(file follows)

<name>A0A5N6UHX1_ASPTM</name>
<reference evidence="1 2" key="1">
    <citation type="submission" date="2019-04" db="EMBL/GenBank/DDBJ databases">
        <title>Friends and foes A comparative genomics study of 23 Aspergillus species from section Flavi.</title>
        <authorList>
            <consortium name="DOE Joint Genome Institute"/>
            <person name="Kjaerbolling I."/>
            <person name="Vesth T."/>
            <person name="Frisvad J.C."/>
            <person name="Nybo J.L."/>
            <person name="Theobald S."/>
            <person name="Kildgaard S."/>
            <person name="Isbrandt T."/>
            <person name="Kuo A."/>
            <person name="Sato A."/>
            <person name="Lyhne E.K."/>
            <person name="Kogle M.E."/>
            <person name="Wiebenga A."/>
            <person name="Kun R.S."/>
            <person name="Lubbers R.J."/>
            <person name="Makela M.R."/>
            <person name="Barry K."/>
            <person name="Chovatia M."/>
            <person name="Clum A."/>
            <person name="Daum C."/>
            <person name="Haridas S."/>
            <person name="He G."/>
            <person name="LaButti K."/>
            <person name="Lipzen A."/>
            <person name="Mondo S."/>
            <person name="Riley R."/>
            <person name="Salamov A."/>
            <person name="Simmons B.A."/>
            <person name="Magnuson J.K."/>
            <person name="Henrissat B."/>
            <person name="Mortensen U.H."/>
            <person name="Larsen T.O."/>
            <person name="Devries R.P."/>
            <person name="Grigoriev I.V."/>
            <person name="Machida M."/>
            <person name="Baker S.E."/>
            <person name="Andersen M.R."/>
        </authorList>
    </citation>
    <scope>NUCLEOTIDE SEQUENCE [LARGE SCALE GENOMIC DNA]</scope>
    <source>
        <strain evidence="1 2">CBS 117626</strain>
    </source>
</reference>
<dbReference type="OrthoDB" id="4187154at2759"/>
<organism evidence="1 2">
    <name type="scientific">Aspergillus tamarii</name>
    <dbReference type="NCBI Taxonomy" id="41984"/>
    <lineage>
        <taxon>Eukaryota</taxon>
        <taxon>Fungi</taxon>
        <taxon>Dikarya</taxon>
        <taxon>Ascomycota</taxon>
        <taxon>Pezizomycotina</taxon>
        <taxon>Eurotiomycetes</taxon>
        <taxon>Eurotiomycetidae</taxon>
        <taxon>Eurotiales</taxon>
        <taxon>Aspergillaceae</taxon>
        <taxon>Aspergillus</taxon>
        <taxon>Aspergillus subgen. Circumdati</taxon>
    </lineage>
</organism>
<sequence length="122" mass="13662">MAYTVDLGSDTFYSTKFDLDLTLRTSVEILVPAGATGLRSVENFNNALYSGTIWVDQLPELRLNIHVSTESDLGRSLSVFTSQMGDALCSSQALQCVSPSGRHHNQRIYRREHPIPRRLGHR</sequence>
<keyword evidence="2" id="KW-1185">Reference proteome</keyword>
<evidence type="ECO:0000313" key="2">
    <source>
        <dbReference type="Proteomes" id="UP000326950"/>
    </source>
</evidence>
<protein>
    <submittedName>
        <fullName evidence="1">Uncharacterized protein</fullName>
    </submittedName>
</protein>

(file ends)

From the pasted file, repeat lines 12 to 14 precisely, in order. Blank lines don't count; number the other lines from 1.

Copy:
            <person name="Kildgaard S."/>
            <person name="Isbrandt T."/>
            <person name="Kuo A."/>